What going with an image-based set of instructions does is it allows Robobloq to avoid having to translate into different languages. What that does for the builders is it creates times when you’re not sure exactly what part is required. Is that a nut or a locking nut? This leads to situations where in the build process you have to go back and switch out parts because you couldn’t tell exactly which part you needed in an earlier step so you used the part you thought you needed but now you see that the part you used is needed later.
Also, the screws and nuts come in disposable plastic envelopes. They are clearly labelled, which is great, but the reusability of the envelopes when switch to a different build is concerning. I ended up making a cut in each just big enough to work the piece out, but small enough that I could tape over for storage.
The build itself was frustrating at times. Some of the parts are too small to be easily manipulated by adult hands in order to get the pieces together in the right places, but also require a level of manual dexterity that younger builders (the product is designed for ages 8+) may not possess. In addition to being frustrating at times, the builds are lengthy, with the shortest estimated to take 35 minutes and the longest estimated to take 70 minutes.
What can I do with my built Qoopers?
Once the bot is built and the batteries are installed, power on the robot. In the mobile app, select the configuration that you built and let the app sync to the bot via bluetooth. Once the mobile device and the bot are synced, users can control the bot using the app’s remote control. Forward and back are pretty smooth. Side-to-side movement requires forward and back movement, as there is no lateral movement in the bot itself, which is less than smooth. Also pre-programmed into the app are some simple commands based on the configuration built, such as playing with lights, sounds, and the LED “face” of some of the bot configurations.
Also in the mobile app, users can use the Scratch-based visual coding tool to create their own programs. The problem that I encountered is that there does not appear to be a way to upload the custom programs to the bot via bluetooth. In exploring the “Support” options on the Robobloq website, I discovered that there is a computer app that can be downloaded that will allow the user to create custom code on the computer and use a USB cable to transfer the code to the bot.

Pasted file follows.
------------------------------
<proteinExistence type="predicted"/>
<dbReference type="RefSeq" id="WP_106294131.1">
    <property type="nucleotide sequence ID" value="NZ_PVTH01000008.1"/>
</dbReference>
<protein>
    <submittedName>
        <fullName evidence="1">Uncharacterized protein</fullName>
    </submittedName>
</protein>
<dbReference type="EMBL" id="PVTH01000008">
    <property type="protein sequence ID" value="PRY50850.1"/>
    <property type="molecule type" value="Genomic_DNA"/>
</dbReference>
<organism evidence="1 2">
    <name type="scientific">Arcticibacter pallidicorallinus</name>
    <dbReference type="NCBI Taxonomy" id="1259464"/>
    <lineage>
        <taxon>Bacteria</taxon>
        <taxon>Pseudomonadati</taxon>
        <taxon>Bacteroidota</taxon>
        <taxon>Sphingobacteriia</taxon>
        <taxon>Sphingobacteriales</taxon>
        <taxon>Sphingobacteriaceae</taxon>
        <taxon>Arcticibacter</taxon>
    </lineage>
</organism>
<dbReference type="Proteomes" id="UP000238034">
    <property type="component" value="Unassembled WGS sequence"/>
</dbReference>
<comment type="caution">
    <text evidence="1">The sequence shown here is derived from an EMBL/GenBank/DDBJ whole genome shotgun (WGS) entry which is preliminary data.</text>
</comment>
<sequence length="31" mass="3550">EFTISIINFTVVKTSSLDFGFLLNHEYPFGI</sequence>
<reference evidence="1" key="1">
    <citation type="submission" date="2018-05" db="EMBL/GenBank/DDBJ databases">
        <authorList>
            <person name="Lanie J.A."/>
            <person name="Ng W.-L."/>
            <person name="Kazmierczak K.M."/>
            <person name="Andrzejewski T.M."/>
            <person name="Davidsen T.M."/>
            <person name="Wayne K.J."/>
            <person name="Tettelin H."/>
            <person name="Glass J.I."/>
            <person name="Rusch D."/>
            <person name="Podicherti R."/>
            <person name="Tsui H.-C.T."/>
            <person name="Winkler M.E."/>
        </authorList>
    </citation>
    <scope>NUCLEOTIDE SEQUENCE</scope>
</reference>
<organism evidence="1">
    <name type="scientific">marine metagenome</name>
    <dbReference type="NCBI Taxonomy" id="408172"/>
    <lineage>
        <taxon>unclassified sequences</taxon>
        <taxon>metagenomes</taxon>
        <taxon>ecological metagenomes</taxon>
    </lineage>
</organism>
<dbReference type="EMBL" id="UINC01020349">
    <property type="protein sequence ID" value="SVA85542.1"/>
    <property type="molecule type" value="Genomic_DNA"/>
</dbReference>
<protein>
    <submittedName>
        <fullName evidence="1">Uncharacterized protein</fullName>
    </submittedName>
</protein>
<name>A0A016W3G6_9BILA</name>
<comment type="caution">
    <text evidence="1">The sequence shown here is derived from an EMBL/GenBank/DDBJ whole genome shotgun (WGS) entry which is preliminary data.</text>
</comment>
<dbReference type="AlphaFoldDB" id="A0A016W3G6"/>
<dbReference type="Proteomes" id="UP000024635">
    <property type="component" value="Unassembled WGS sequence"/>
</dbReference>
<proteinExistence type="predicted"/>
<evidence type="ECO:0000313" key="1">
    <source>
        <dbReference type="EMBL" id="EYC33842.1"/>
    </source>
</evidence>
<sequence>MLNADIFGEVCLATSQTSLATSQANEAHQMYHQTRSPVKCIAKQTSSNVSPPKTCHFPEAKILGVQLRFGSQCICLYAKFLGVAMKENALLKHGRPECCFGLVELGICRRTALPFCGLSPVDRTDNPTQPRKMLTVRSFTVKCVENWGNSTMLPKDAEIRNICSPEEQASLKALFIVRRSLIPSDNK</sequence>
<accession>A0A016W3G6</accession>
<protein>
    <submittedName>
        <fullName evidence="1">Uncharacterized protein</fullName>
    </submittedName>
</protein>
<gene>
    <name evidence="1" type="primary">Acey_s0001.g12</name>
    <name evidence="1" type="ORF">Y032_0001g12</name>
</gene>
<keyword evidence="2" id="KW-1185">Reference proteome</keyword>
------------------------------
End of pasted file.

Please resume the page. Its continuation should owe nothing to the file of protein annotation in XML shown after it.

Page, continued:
The problem I encountered on my Windows 10 PC is that Windows Defender flags the Robobloq computer app as malicious software and does not want me to install it on my PC. Going around Windows Defender got me to the point where I could install the app, but then my anti-virus software gave the same message. These two warnings, combined with the the fact that the QR code I mentioned earlier took me to a social media app not affiliated with Robobloq led me to the decision not to install the app in order to see whether or not I really could upload custom programs from the PC to the bot.
Qoopers is currently listed on Amazon for $179.99. If I had $180 to spend on a STEM toy, rather than try to buy one toy that says it can do it all but really doesn’t do anything really well, I would either buy a Cozmo for a robot toy for the same $180, a Dash for a coding toy for around $150, or a LEGO Boost build and code toy for around $160. I would recommend any one of those over the Qoopers. In a crowded field, new STEM toys have to do something that makes it stand out from the rest of the pack. The latter three do that. Qoopers, at this point, does not.
Disclaimer: I was provided a copy of Qoopers for review purposes. All opinions are my own.